Maybe I would be less frustrated if I had indeed finished an English as a Second Language training course. That's probably what any logical, foreword-thinking person would do. But part of me thinks that no matter how "prepared" you are for a job, nothing can prepare you for getting smacked in the face by the unpredictability of human beings. Whether they are above or below you in "rank" (which is very big here in Thailand), human beings are just as messy, confused, and wanting to be loved as you.

If only I could hug everyone instead of having to smile politely and say "kap kun ma ka" for God only knows what.

Tuesday, August 12, 2014

The Traveler and the Wanderer

"All that glitters is not gold. Not all those who wander are lost."

As a child I recounted these words to myself laying in bed at night, dreaming about climbing mountains and going on big adventures. Most of the time I went on adventure in my head, through the pages of my favorite books. I climbed Mount Doom with Frodo, went to Hogwarts with Harry Potter and rode through Balinor with Ari and her faithful steed. I dreamed of big adventure, but never had the courage to step beyond my own backyard.

Some things may have changed since then, but my propensity towards romanticizing other lands has not. Before coming to Thailand, I had visions dancing through my mind of endless rice fields and pristine white beaches and elephants bathing in the jungle. I know these things to exist in Thailand; I haven't seen them yet.

I'm beginning to realize there are very big differences between traveling and living abroad. For the next calendar year, my life falls into the latter category. I bought a one way ticket, and I checked suitcases. I spent nearly four hundred dollars on home goods and groceries. I'm not going anywhere anytime soon.

But the linchpin about working abroad is that you are in fact working. You have a schedule, bosses, meetings, homework. I'm not alone and I'm not on my own. And I'm definitely not living in the jungle. In fact, Thailand--specifically Bangkok and environs--seem to be the most built up, sprawling city I've ever seen. I have never seen so many malls in so few square miles. And they are massive.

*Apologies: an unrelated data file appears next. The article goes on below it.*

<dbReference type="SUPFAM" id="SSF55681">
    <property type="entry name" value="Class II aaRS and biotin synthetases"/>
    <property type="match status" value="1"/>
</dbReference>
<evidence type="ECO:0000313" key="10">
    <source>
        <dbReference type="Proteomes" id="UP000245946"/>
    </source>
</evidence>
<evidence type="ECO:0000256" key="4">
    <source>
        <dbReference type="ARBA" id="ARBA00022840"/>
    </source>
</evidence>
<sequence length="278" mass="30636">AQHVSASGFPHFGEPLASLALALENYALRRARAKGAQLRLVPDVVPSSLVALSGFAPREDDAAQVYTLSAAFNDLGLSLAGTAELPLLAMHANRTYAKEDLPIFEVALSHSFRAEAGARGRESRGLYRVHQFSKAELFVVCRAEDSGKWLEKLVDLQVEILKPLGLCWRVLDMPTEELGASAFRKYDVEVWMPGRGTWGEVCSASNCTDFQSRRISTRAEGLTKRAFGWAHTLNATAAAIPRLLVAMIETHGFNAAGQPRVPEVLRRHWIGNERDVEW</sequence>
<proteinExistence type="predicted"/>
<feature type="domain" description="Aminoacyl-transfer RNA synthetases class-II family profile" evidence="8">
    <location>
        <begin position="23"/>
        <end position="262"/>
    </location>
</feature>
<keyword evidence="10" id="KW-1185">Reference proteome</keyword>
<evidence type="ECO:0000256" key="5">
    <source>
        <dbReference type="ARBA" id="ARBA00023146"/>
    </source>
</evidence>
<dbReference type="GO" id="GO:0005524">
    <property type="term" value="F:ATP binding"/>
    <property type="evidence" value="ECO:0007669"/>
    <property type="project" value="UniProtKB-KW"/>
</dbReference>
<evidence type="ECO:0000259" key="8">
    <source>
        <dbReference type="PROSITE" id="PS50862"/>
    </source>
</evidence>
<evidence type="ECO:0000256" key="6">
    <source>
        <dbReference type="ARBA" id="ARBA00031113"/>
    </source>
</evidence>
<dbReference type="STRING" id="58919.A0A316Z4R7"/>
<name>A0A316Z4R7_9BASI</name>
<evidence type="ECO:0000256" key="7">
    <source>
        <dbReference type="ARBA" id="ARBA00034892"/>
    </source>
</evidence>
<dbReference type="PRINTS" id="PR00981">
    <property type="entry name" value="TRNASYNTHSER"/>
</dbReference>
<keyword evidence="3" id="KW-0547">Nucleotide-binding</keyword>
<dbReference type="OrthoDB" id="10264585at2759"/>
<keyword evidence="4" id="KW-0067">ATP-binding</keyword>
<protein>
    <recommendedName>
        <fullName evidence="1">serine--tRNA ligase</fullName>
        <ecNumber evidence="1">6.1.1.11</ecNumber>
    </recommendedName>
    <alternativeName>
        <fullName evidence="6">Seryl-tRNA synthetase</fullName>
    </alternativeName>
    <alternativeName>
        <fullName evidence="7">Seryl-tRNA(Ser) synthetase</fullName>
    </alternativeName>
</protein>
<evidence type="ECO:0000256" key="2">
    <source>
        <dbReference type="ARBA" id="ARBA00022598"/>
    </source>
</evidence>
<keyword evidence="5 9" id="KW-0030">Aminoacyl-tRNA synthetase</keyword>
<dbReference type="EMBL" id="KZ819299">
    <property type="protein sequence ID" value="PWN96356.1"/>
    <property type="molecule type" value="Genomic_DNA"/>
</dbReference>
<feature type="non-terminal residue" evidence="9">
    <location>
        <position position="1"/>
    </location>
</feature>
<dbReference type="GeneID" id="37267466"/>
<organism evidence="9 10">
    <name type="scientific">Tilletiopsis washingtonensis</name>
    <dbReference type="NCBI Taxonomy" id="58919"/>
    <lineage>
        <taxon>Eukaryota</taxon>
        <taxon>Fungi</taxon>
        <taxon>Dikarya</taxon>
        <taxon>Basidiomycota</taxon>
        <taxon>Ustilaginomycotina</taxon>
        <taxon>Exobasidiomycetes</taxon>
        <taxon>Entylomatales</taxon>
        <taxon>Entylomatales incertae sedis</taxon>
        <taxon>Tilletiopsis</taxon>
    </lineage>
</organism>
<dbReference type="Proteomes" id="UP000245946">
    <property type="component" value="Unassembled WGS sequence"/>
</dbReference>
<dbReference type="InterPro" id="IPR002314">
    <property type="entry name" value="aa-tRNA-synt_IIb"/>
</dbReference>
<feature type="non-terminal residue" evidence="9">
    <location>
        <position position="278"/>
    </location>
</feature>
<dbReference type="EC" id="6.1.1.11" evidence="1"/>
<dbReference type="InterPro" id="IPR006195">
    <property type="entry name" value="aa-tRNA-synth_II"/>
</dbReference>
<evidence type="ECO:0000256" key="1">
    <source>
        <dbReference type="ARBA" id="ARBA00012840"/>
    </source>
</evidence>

How then can I reconcile my innate longing to find peace outside my own country with my current status? I feel suddenly thrown into a whirlwind of noise and smog and very strong air conditioning. Relaxed though it may be in spirit, Bangkok is definitely not peaceful.

The colorful, chaotic, never ending traffic of Bangkok
I came with the express purpose of learning everything I could about teaching English as a foreign language. But now that I'm here, my wanderlust is growing strong again. I want to explore.

Sleeping kitty in Wat Pho 
I must tell myself I have plenty of time, but there seems to be never enough when one is travelling. But am I still travelling? Regardless of labels, I must prepare myself for the coming weeks. I have so much to learn. This seems to me the perfect opportunity to practice vigilance in planning, both for lessons and travel. I tend to be rather type B when it comes to making plans, unfortunately, which often leaves me stressed out and upset at my own procrastination.

I have a lot to do. Teaching begins on Monday, and I have over 90 names to learn and memorize. It's going to be a long week, but God willing, it will be wonderful.

"It's a dangerous business, going out your door. You step onto the road, and if you don't keep your feet, there's no knowing where you might be swept off to."

With love,

Sunday, August 10, 2014

Off-Topic: I'm Going to Be Published!!